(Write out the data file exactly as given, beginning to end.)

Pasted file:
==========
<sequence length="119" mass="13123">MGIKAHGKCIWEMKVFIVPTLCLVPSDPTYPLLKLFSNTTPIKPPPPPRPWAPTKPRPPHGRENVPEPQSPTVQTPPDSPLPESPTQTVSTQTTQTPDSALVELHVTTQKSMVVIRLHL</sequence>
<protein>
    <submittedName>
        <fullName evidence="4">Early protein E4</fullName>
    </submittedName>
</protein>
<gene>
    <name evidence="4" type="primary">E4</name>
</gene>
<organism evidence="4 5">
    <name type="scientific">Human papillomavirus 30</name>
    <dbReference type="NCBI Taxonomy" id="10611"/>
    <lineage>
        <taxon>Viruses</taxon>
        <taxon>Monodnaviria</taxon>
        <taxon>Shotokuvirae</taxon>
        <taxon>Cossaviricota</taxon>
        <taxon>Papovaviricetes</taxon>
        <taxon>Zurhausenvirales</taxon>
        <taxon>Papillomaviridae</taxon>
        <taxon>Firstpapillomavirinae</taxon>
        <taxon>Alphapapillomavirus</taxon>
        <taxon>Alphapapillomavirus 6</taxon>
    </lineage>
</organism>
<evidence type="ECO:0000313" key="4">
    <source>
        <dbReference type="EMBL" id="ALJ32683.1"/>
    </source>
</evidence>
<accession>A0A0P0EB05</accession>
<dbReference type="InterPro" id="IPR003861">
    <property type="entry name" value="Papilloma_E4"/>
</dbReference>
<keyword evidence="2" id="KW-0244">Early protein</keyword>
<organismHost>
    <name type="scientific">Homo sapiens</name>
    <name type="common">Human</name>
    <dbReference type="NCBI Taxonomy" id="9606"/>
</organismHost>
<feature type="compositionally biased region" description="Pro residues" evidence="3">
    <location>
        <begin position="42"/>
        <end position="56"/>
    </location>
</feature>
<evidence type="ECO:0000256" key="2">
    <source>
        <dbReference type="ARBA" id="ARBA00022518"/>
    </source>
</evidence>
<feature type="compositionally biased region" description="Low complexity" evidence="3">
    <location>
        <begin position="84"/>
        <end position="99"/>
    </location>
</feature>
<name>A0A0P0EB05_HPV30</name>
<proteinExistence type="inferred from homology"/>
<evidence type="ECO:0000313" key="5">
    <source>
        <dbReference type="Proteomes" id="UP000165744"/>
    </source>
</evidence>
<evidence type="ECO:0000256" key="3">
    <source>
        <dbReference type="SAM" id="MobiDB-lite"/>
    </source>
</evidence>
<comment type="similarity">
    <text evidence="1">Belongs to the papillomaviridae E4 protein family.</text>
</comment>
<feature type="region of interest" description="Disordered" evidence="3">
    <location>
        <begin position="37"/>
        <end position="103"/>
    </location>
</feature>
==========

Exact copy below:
<sequence length="119" mass="13123">MGIKAHGKCIWEMKVFIVPTLCLVPSDPTYPLLKLFSNTTPIKPPPPPRPWAPTKPRPPHGRENVPEPQSPTVQTPPDSPLPESPTQTVSTQTTQTPDSALVELHVTTQKSMVVIRLHL</sequence>
<protein>
    <submittedName>
        <fullName evidence="4">Early protein E4</fullName>
    </submittedName>
</protein>
<gene>
    <name evidence="4" type="primary">E4</name>
</gene>
<organism evidence="4 5">
    <name type="scientific">Human papillomavirus 30</name>
    <dbReference type="NCBI Taxonomy" id="10611"/>
    <lineage>
        <taxon>Viruses</taxon>
        <taxon>Monodnaviria</taxon>
        <taxon>Shotokuvirae</taxon>
        <taxon>Cossaviricota</taxon>
        <taxon>Papovaviricetes</taxon>
        <taxon>Zurhausenvirales</taxon>
        <taxon>Papillomaviridae</taxon>
        <taxon>Firstpapillomavirinae</taxon>
        <taxon>Alphapapillomavirus</taxon>
        <taxon>Alphapapillomavirus 6</taxon>
    </lineage>
</organism>
<evidence type="ECO:0000313" key="4">
    <source>
        <dbReference type="EMBL" id="ALJ32683.1"/>
    </source>
</evidence>
<accession>A0A0P0EB05</accession>
<dbReference type="InterPro" id="IPR003861">
    <property type="entry name" value="Papilloma_E4"/>
</dbReference>
<keyword evidence="2" id="KW-0244">Early protein</keyword>
<organismHost>
    <name type="scientific">Homo sapiens</name>
    <name type="common">Human</name>
    <dbReference type="NCBI Taxonomy" id="9606"/>
</organismHost>
<feature type="compositionally biased region" description="Pro residues" evidence="3">
    <location>
        <begin position="42"/>
        <end position="56"/>
    </location>
</feature>
<evidence type="ECO:0000256" key="2">
    <source>
        <dbReference type="ARBA" id="ARBA00022518"/>
    </source>
</evidence>
<feature type="compositionally biased region" description="Low complexity" evidence="3">
    <location>
        <begin position="84"/>
        <end position="99"/>
    </location>
</feature>
<name>A0A0P0EB05_HPV30</name>
<proteinExistence type="inferred from homology"/>
<evidence type="ECO:0000313" key="5">
    <source>
        <dbReference type="Proteomes" id="UP000165744"/>
    </source>
</evidence>
<evidence type="ECO:0000256" key="3">
    <source>
        <dbReference type="SAM" id="MobiDB-lite"/>
    </source>
</evidence>
<comment type="similarity">
    <text evidence="1">Belongs to the papillomaviridae E4 protein family.</text>
</comment>
<feature type="region of interest" description="Disordered" evidence="3">
    <location>
        <begin position="37"/>
        <end position="103"/>
    </location>
</feature>